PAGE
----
It’s that time of year again, when evil kids stick fireworks in pet’s arses and uninspired girls dress as a ‘sexy’ version of whatever comes to mind. If you want to avoid spewing green vomit into a pumpkin having drank too much, then let me recommend kicking back in the comfort of your own home with some of the most terrifying horror movies ever made. This is a bit of a subjective list and focuses more on creepy, ghost type stories so if you’re hoping for unnecessary gore porn, then I suggest you go watch Hostel, or failing that, some Isis beheadings, both have the same amount of artistic merit.
Paranormal Activity (2006)
Maybe it’s the gritty camcorder footage, the premise that it’s a document of real events, or the fact that there’re ghosts milling around the gaff not giving a fuck while you’re lying asleep at your most vulnerable, but this will put the absolute shits up you. Even if you don’t believe in ghosts or good acting, definitely will provide a scare. Don’t watch while on hungover paras or alone in the dark.
The People Under The Stairs (1991)
This should be filed under the more disturbing-yet-weirdly-funny films of recently deceased Wes Craven’s canon. Built on the premise that there’s always that weird house on your estate about which something’s not quite right (The Burbs, Joe Fritzl) and some local kids go investigating with predictable results. Weird and scary. Wes Craven has made better films, but this one always stuck in my mind as scary, probably from watching it alone while off school sick as an impressionable boy. Just IMDB Wes Craven for a gander at some other top horror titles, RIP a legend.
Many a childhood has been scarred by this Stephen King-adapted classic. Tim Curry’s performance as the malevolent clown Pennywise is one of the most unsettling things in horror, right up there with Leatherface and Teresa May. If you watched this as a kid, chances are it still freaks the fuck out of ya, even if you pretend you now find it funny while with your mates, but behind the facade you’re praying child-murdering Pennywise doesn’t suddenly appear in a drain on a rain-filled day promising that “they all float down here”.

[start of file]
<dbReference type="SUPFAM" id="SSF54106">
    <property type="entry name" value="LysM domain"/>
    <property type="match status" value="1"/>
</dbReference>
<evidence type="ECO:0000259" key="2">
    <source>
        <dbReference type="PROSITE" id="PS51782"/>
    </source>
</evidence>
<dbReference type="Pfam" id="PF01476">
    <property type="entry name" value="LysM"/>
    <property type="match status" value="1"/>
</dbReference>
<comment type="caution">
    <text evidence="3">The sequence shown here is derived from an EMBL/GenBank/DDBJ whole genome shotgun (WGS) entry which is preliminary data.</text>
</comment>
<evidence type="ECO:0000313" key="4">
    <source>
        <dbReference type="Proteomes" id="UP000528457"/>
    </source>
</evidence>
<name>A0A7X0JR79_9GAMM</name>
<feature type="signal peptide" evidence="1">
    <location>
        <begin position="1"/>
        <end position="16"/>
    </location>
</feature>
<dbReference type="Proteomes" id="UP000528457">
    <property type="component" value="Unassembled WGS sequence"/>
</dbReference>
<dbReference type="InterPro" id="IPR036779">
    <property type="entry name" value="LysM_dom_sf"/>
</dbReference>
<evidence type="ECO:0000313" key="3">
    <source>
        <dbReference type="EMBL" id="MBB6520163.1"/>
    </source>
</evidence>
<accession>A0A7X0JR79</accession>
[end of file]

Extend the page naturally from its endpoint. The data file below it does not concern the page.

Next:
The Omen (1976)
As with a lot of films in the horror genre, avoid remakes or sequels, and reach for the original. They’re invariably the best and The Omen is proof of that. A young boy may be the Antichrist in this religious horror classic. While recent movies rely on torture porn to get scares, classics like The Omen manage to make a cherubic little shitbags like Damien genuinely terrifying.
The Descent (2006)
This is in the list ’cause as well as being pretty fucking scary, it’s actually just a brilliantly made British film. As with a lot of horrors, a group of people go awandering in unfamiliar terrain only to come across somethings that are out to kill them. It’s a well worn staple but is done fantastically well in this modern horror classic.
The Shining (1980)
Much like my reason for including The Descent, I’ve picked The Shining as it’s a terrifyingly unsettling masterpiece of a film. Stephen King, on whose source material the film is made, was reportedly unhappy with Kubrick’s interpretation of the story of a father and son influenced by the malevolent spirits haunting the remote Overlook Hotel. Beautifully shot, with one of the first extensive uses of Steadi-Cam in a Hollywood film, The Shining is at times terrifying, disturbing and hilariously camp, in particular Jack Nicholson’s performance as Jack Torrance. This is 100 per cent a film you should watch over Halloween weekend.
Being a bit of squeamish sort I tend to avoid horrors that rely solely on showing you some disgusting torture porn subgenre. But the first Saw film gets a pass for at least trying to build a semblance of a story around albeit shaky plot devices which pits characters against each other and forces them to contemplate horrific acts (eg. the saw of the title) to win freedom.
Blair Witch Project (1999)
Like Paranormal Activity, this ‘found-footage’ account of a group of investigators heading to the woods in the hopes of uncovering evidence of a legendary local witch absolutely put the fucking shits up me. A lot of people hated it and didn’t find it scary, but I absolutely did. Probably ’cause I watched it alone in the dark in my Granny’s creaky old house, i.e. the way all horror movies should be watched.